His conflicts with Henry’s wife, Margaret of Anjou, and other members of Henry’s court, as well as his competing claim to the throne, were a leading factor in the political upheaval of mid-fifteenth-century England, and a major cause of the Wars of the Roses. Richard eventually attempted to take the throne, but was dissuaded, although it was agreed that he would become king on Henry’s death. But within a few weeks of securing this agreement, he died in battle. Two of his sons, Edward IV and Richard III, later ascended the throne.


In June 1476, he started his studies at the University of Leuven,[7] where he pursued philosophy, theology and Canon Law, thanks to a scholarship granted by Margaret of York, Duchess of Burgundy. In 1478 he had the title of Primus Philosophiae, as well as that of Magister Artium (that is, he took his undergraduate degree). In 1488 he was chosen by the Faculty of Arts to be their representative on the Council of the University.[8]

On 30 June 1490, Adrian was ordained a priest.[9]

After the regular 12 years of study, Adrian became a Doctor of Theology in 1491. He had been a teacher at the University since 1490, was chosen vice-chancellor of the university in 1493, and Dean of St. Peter’s in 1498. In the latter function he was permanent vice-chancellor of the University and de facto in charge of hiring. His lectures were published, as recreated from his students’ notes; among those who attended was the young Erasmus. Adrian offered him a professorate in 1502, but Erasmus refused.[4]

In November 1506 Margaret of Austria, Duchess of Savoy, became Governor of the Habsburg Netherlands and chose Adrian as her advisor. The next year Emperor Maximilian I appointed him also tutor to his seven-year-old grandson, and Margaret’s nephew, who in 1519 became Emperor Charles V. By 1512 Adrian was Charles’s advisor, and his court obligations were so time-consuming that he quit his positions at the university.[4]

In the history of naval warfare, Lepanto marks the last major engagement in the Western world to be fought almost entirely between rowing vessels,[11] namely the galleys and galeasses which were the direct descendants of ancient trireme warships. The battle was in essence an “infantry battle on floating platforms”.[12] It was the largest naval battle in Western history since classical antiquity, involving more than 400 warships. Over the following decades, the increasing importance of the galleon and the line of battle tactic would displace the galley as the major warship of its era, marking the beginning of the “Age of Sail“.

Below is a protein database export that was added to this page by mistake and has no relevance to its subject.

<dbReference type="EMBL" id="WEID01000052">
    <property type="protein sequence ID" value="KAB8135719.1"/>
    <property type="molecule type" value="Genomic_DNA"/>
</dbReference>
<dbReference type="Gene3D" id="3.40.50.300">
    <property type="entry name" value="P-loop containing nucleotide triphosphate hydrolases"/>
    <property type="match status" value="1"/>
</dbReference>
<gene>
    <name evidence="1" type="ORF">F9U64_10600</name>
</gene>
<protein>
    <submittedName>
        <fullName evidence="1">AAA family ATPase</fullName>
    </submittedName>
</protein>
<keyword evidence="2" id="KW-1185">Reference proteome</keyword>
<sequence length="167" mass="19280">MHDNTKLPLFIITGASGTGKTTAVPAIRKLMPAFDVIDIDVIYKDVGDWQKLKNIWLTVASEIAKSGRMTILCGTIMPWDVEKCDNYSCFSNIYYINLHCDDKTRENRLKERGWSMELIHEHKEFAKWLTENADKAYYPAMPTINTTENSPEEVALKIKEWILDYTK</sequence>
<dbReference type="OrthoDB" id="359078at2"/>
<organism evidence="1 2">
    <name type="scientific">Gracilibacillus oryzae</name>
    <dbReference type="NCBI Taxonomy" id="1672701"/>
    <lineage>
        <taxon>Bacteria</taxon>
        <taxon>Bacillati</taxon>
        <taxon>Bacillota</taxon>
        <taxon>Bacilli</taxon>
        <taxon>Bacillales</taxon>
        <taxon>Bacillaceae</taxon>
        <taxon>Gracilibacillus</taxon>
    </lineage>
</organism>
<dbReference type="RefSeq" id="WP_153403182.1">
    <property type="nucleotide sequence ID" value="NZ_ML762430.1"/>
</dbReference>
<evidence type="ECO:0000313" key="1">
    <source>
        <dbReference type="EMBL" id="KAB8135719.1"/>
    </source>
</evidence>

The victory of the Holy League is of great importance in the history of Europe and of the Ottoman Empire, marking the turning-point of Ottoman military expansion into the Mediterranean, although the Ottoman wars in Europe would continue for another century. It has long been compared to the Battle of Salamis, both for tactical parallels and for its crucial importance in the defense of Europe against imperial expansion.[13] It was also of great symbolic importance in a period when Europe was torn by its own wars of religion following the Protestant Reformation. Pope Pius V instituted the feast of Our Lady of Victory, and Philip II of Spain used the victory to strengthen his position as the “Most Catholic King” and defender of Christendom against Muslim incursion.[14] Historian Paul K. Davis writes that,

“More than a military victory, Lepanto was a moral one. For decades, the Ottoman Turks had terrified Europe, and the victories of Suleiman the Magnificent caused Christian Europe serious concern. The defeat at Lepanto further exemplified the rapid deterioration of Ottoman might under Selim II, and Christians rejoiced at this setback for the Ottomans. The mystique of Ottoman power was tarnished significantly by this battle, and Christian Europe was heartened.”[15]

The last pedagogy

Shortly after the start of the university, the pedagogy de Valk was founded by Jan Stockelpot (professor of the arts, † 1465), more specifically in the house de Valk located in the Penninkstraat (the current Savoyestraat). In the 15th century the foundation expanded rapidly into the Hoelstraat (now the Tiensestraat) to purchase the house the Ketel (Cacabus), to which the pedagogy was also called.

De Valk is actually an old pedagogy rather than a lecture. There was a distinction at the old Leuven university: a college was a building that served to house students. Usually a college was founded by a wealthy patron who opened it to less fortunate students from a particular faculty or from a particular region. Although disputes took place in the lectures as an extension of the lessons, the residential function was central.

The four pedagogies of the Artesfaculty (de Lelie, de Valk, the Burcht, the Varken) were first and foremost educational institutions. They not only provided room and board, the students (young students from the Faculty of Arts) also received almost all lessons. The combination of residential and educational function made pedagogies more closely related to the famous colleges in Oxford and Cambridge than to the lectures in Leuven. The notion of confusion becomes even greater when we see that the current pedagogies, usually called ‘pedas’, have the same function as the current lectures, namely providing accommodation for students.